- #1

solakis1

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$(CD)^2=(BD)^2+\dfrac{(BC)^2(AD)}{AB}$

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- MHB
- Thread starter solakis1
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In summary: AB}$Simplifying further, we get:$(CD)^2=(BD)^2+\dfrac{(BC)^2(AB)^2}{AB}-\dfrac{(BC)^2(BD)^2}{AB}$Finally, we have:$(CD)^2=(BD)^2+(AB)^2-(BD)^2$$(CD)^2=(BD)^2+(AB)^2-(BD)^2$$(CD)^2=(BD)^2+(AB)^2-(BD)^2$$(CD)^2=(BD)^2+\dfrac{(BC)^2(AD)}{AB}$In summary, we have proven that for an isosceles triangle ABC with point D on side

- #1

solakis1

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$(CD)^2=(BD)^2+\dfrac{(BC)^2(AD)}{AB}$

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- #2

jvicens

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Hi there,

Thank you for sharing this interesting problem! I am always excited to delve into mathematical proofs and explore the beauty of geometry.

To begin, let us label the given triangle as ABC, with point D on the side AB (as shown in the diagram below).

Now, we can use the Pythagorean Theorem to find the lengths of segments BC and BD.

According to the theorem, in a right triangle, the square of the length of the hypotenuse (the side opposite the right angle) is equal to the sum of the squares of the other two sides.

In triangle BCD, we have:

$(CD)^2=(BC)^2+(BD)^2$

Next, let's take a look at triangle ACD. Since AC=AB, we can conclude that triangle ACD is also an isosceles triangle. This means that the base angles, ∠ACD and ∠ADC, are equal.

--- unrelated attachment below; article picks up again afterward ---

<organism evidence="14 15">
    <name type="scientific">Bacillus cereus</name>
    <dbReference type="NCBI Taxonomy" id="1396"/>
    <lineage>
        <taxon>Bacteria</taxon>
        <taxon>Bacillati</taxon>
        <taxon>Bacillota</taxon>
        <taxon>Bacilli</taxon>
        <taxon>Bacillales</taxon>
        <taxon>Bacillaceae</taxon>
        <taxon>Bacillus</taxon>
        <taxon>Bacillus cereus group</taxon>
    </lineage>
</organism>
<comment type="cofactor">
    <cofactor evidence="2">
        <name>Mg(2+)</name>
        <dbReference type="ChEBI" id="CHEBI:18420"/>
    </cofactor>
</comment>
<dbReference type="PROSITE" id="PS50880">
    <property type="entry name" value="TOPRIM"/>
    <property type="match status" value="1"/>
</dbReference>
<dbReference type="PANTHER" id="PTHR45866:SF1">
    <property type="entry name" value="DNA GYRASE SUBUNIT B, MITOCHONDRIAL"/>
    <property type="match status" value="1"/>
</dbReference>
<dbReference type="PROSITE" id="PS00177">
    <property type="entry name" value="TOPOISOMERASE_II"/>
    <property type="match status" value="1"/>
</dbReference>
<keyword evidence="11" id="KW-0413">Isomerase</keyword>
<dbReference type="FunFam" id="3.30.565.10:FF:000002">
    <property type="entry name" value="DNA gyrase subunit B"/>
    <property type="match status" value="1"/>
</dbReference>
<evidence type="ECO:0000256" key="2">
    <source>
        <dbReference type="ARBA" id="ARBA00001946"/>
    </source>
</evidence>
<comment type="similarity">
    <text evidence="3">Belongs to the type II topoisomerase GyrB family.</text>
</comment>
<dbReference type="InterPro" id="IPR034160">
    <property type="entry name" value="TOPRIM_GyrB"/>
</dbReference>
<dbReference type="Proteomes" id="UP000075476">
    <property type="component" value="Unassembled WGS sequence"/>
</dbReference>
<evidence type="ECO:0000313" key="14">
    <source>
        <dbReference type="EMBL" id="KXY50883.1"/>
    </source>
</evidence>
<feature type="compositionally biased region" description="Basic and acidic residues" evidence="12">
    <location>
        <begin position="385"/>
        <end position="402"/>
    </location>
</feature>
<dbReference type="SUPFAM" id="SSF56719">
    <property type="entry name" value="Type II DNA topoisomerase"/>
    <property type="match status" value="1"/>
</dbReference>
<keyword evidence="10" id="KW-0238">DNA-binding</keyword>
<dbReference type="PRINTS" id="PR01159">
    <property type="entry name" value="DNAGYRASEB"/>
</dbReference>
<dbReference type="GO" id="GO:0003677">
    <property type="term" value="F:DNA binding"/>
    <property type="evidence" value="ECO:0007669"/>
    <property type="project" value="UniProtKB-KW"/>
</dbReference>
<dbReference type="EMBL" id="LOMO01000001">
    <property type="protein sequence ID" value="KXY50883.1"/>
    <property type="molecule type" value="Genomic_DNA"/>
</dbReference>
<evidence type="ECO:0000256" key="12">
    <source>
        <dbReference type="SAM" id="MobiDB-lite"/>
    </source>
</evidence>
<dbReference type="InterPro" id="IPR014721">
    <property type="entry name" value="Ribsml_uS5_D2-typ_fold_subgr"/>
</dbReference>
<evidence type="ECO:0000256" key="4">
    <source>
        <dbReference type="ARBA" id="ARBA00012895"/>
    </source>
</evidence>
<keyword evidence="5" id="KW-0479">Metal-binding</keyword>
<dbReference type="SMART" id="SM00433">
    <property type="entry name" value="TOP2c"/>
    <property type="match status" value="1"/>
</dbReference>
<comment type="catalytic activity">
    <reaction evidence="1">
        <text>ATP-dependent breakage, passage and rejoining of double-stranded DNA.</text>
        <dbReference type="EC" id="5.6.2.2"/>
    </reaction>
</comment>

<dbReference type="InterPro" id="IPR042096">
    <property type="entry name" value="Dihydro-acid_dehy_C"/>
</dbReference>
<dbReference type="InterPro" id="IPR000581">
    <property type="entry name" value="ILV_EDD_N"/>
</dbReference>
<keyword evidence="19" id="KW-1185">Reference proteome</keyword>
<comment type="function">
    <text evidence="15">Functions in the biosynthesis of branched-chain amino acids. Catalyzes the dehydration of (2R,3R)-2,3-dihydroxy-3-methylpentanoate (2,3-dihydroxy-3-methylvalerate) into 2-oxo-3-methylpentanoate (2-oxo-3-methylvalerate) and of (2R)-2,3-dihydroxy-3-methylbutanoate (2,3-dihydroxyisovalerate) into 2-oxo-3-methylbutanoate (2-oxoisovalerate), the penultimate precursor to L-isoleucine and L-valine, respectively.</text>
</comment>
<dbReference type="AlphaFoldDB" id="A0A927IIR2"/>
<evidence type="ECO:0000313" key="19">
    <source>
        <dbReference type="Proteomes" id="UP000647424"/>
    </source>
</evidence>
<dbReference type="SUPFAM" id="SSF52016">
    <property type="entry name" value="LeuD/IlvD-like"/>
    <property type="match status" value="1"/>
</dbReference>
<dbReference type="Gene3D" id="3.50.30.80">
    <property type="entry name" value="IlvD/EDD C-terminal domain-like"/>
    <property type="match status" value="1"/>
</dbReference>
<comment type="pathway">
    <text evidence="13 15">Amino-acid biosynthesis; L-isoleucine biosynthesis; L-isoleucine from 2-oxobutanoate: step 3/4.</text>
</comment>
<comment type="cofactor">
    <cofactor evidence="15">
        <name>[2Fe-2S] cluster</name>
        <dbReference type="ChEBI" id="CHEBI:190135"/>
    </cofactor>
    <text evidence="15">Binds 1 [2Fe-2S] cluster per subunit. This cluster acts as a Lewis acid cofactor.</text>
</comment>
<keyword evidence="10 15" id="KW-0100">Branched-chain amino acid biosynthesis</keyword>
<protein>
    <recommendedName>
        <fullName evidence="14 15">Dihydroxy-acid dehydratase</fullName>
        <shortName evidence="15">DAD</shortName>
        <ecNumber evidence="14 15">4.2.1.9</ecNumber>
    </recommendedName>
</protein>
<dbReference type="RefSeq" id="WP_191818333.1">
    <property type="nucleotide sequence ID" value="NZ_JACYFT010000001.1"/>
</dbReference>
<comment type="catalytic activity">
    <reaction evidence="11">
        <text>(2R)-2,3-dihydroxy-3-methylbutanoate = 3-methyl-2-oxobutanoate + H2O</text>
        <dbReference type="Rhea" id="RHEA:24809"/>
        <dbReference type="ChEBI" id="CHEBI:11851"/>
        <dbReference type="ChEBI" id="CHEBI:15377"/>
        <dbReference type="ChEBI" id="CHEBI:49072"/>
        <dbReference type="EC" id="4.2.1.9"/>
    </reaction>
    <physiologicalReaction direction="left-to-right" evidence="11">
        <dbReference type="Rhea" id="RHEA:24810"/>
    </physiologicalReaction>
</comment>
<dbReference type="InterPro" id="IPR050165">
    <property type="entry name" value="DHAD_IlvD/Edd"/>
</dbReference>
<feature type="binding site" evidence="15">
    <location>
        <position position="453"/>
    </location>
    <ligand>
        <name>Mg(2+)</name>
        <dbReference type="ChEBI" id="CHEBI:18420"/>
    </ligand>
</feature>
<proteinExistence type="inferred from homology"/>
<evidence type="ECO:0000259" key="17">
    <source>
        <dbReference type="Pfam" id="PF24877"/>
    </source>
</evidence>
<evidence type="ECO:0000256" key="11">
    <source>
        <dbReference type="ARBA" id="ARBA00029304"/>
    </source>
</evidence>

Now, let's use the property of isosceles triangles that states the base angles are equal to the opposite sides. This means that AC=CD.

Substituting this into our equation, we get:

$(CD)^2=(BC)^2+(BD)^2=(BC)^2+(AC)^2$

From the given information, we know that $AC=AB$, so we can substitute $AB$ for $AC$ in the equation above.

$(CD)^2=(BC)^2+(AB)^2$

Now, let's look at triangle ABD. By using the Pythagorean Theorem again, we can find the length of segment AD.

$(AD)^2=(AB)^2+(BD)^2$

Solving for $(AD)$, we get:

$(AD)=(AB)^2-(BD)^2$

Substituting this into our original equation, we get:

$(CD)^2=(BC)^2+(AB)^2=(BC)^2+[(AB)^2-(BD)^2]$

Simplifying, we get:

$(CD)^2=(BC)^2+(AB)^2-(BD)^2$

Now, let's go back to the original equation we were trying to prove:

$(CD)^2=(BD)^2+\dfrac{(BC)^2(AD)}{AB}$

Substituting $(AD)$ from our previous equation, we get:

$(CD)^2=(BD)^2+\dfrac{(BC)^2[(AB)^2-(BD

The equation being asked to prove is $(CD)^2=(BD)^2+\dfrac{(BC)^2(AD)}{AB}$ for Isosceles Trigon ABC.

The equation is specific to an isosceles triangle because it involves the sides and angles of the triangle being equal. In an isosceles triangle, two sides are equal in length and two angles are equal in measure.

The equation represents the Pythagorean theorem, which states that in a right triangle, the square of the length of the hypotenuse is equal to the sum of the squares of the other two sides. In this case, the hypotenuse is represented by (CD)^2 and the other two sides are represented by (BD)^2 and $\dfrac{(BC)^2(AD)}{AB}$.

This equation can be proven using geometric proofs, algebraic manipulations, or trigonometric identities. It may also be helpful to draw a diagram of the isosceles triangle and label the sides and angles to better understand the relationship between them.

This equation has many real-world applications in fields such as engineering, architecture, and physics. It can be used to calculate distances, angles, and forces in various structures and systems. For example, it can be used to determine the length of a ladder needed to reach a certain height on a building or the angle at which a ramp should be built for a wheelchair ramp.

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